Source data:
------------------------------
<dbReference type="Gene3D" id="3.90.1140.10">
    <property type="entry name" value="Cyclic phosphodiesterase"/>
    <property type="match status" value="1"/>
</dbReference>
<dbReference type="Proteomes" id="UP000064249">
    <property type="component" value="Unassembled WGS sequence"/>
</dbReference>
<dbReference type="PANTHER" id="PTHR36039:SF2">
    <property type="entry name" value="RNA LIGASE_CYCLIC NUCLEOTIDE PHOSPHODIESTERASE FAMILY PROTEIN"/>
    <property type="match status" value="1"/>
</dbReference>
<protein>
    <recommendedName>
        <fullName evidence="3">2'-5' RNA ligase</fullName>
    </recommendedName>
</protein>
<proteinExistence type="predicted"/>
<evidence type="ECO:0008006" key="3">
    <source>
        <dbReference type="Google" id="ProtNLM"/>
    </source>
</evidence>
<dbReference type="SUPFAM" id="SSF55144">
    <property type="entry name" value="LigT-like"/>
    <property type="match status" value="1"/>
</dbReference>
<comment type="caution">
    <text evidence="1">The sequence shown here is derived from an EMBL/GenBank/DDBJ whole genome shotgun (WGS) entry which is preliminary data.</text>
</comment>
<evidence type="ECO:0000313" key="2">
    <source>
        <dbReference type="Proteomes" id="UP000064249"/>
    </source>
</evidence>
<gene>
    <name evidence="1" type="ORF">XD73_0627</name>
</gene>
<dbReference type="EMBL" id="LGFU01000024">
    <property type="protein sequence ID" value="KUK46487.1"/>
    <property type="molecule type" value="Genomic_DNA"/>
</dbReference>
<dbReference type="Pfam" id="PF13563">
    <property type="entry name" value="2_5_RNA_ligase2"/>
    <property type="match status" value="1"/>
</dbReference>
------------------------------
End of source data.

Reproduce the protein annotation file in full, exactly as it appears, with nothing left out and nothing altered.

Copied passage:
<dbReference type="Gene3D" id="3.90.1140.10">
    <property type="entry name" value="Cyclic phosphodiesterase"/>
    <property type="match status" value="1"/>
</dbReference>
<dbReference type="Proteomes" id="UP000064249">
    <property type="component" value="Unassembled WGS sequence"/>
</dbReference>
<dbReference type="PANTHER" id="PTHR36039:SF2">
    <property type="entry name" value="RNA LIGASE_CYCLIC NUCLEOTIDE PHOSPHODIESTERASE FAMILY PROTEIN"/>
    <property type="match status" value="1"/>
</dbReference>
<protein>
    <recommendedName>
        <fullName evidence="3">2'-5' RNA ligase</fullName>
    </recommendedName>
</protein>
<proteinExistence type="predicted"/>
<evidence type="ECO:0008006" key="3">
    <source>
        <dbReference type="Google" id="ProtNLM"/>
    </source>
</evidence>
<dbReference type="SUPFAM" id="SSF55144">
    <property type="entry name" value="LigT-like"/>
    <property type="match status" value="1"/>
</dbReference>
<comment type="caution">
    <text evidence="1">The sequence shown here is derived from an EMBL/GenBank/DDBJ whole genome shotgun (WGS) entry which is preliminary data.</text>
</comment>
<evidence type="ECO:0000313" key="2">
    <source>
        <dbReference type="Proteomes" id="UP000064249"/>
    </source>
</evidence>
<gene>
    <name evidence="1" type="ORF">XD73_0627</name>
</gene>
<dbReference type="EMBL" id="LGFU01000024">
    <property type="protein sequence ID" value="KUK46487.1"/>
    <property type="molecule type" value="Genomic_DNA"/>
</dbReference>
<dbReference type="Pfam" id="PF13563">
    <property type="entry name" value="2_5_RNA_ligase2"/>
    <property type="match status" value="1"/>
</dbReference>